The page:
Balance & Mobility

Balance is the ability to distribute your weight in a way that lets you stand or move without falling, or recover if you trip. Good balance requires the coordination of several parts of the body: the central nervous system, inner ear, eyes, muscles, bones, and joints. Problems with any one of these can affect balance. Medical conditions can also affect balance. These include:

·       stroke, multiple sclerosis, Parkinson's disease, and other disorders of the central nervous system

·       Meniere's disease and other conditions that originate in the inner ear, which can cause vertigo and dizziness

·       cataracts, macular degeneration, and glaucoma, which distort vision

·       weakness in major muscles, particularly the thighs, abdomen, and back

·       nerve damage in the legs and feet (peripheral neuropathy) can affect the ability to sense the ground you're standing or walking on.

Other things can also influence balance, including:

·       medications, including antidepressants, drugs for anxiety, pain medication, sleeping pills, antihistamines, and some heart and blood pressure medications.

·       alcohol, which slows reaction time and affects judgment and coordination

A medical exam can identify conditions that may impair balance, and identify drugs that may have side effects that cause lightheadedness.

 

Improving muscle strength in the legs and the core can improve balance. So can exercises like Tai chi that increase flexibility.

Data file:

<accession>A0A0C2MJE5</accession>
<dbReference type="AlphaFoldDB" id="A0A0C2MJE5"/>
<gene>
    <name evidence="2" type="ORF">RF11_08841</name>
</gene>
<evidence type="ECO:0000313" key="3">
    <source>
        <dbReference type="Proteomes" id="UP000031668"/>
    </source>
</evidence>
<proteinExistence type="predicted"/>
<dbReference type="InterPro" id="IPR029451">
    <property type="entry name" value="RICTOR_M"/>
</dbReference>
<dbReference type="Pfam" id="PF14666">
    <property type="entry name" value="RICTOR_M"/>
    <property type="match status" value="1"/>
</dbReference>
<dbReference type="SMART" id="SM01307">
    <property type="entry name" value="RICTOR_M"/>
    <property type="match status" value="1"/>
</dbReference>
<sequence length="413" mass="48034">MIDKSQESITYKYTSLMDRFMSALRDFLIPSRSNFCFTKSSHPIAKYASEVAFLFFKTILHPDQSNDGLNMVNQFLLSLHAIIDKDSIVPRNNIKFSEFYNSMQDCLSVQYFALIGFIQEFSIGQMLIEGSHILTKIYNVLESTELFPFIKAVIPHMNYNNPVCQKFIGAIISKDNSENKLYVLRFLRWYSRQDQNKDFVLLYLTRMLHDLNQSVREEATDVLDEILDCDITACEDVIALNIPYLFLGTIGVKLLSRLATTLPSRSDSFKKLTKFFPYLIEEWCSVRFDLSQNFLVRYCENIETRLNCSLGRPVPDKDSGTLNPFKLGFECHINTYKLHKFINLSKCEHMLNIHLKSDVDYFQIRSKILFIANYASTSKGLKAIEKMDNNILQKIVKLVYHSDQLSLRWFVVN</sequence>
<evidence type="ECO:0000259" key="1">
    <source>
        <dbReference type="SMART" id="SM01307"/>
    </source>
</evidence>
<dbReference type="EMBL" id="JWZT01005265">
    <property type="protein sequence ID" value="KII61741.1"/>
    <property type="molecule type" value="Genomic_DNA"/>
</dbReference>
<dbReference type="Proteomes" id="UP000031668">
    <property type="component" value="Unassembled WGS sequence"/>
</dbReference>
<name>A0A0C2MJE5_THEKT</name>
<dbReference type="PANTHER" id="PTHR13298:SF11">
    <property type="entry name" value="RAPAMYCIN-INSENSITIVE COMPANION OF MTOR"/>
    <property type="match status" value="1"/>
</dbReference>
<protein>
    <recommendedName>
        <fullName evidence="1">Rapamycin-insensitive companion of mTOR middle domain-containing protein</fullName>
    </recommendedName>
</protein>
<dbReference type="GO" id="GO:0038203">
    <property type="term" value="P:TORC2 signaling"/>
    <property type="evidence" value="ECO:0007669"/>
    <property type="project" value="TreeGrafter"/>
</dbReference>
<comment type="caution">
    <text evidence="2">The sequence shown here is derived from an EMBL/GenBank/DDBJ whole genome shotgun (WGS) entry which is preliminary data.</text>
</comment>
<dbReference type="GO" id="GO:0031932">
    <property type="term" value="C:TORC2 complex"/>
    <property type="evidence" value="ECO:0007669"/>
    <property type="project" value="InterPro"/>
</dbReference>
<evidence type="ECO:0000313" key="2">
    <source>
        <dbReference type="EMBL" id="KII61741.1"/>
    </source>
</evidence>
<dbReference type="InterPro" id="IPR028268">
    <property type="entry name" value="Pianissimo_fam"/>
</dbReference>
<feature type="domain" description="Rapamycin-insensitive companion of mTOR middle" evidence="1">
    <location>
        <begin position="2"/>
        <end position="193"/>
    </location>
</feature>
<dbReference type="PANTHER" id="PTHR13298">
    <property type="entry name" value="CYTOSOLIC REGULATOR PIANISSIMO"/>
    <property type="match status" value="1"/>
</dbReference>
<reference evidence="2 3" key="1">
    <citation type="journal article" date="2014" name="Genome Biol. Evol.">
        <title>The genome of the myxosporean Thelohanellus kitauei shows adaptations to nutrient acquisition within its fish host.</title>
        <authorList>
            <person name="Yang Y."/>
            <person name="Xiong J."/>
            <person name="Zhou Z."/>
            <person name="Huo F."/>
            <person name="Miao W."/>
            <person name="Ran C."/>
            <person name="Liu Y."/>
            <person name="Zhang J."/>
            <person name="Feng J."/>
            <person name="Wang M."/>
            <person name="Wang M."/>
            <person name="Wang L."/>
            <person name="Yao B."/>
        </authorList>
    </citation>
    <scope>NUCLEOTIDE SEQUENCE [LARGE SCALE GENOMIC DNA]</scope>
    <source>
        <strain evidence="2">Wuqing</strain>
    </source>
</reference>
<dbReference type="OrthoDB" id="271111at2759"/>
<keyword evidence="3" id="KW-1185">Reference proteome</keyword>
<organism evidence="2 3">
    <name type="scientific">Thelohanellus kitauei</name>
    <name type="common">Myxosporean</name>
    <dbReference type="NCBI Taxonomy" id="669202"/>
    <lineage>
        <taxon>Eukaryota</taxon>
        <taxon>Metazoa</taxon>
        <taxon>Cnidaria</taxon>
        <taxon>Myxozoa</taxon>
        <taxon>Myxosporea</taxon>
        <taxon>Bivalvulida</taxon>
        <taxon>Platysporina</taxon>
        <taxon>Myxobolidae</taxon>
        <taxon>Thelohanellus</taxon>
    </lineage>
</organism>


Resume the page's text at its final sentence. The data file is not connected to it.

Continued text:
Balance & Mobility Articles

Our best balance boosters

Poor balance is a common cause of falls, which send millions of people in the United States to emergency departments each year with broken hips and head injuries. Many strategies can improve balance, such as physical therapy, muscle strengthening, and tai chi or yoga. Vision is key to balance, so it’s important to get a comprehensive eye exam. A cane or a walker can complement balance and give a person more stability. It’s best to get measured for such a device and then get physical therapy to learn how to use it. More »

Knee buckling raises the risk of falls

Knee buckling is common in people with knee pain and knee osteoarthritis and raises the risk of falls and injuries. Strengthening the quadriceps muscles and doing balance exercises may help improve knee stability and reduce buckling.  More »

The new generation of wearable medical alert systems

Wearable medical alert systems summon emergency help with the touch of a button. They are becoming more popular now that many older adults are comfortable using electronic technology. Basic options work only within range of a base unit kept in the home. Other options include cellular technology that works anywhere and the ability to detect if the wearer has fallen. When choosing an alert system company, one should look for a deal with no long-term contracts, low activation fees, no cancellation fees, discounts for add-on services, free replacement for equipment that’s not working, and operators available 24 hours a day. (Locked) More »

Why you fall-and what you can do about it

Exercise to develop strong, powerful core muscles is the best way to prevent falls. Pain control, foot and vision care, choosing medications that don’t interfere with balance, and removing hazards in the home are also important. (Locked) More »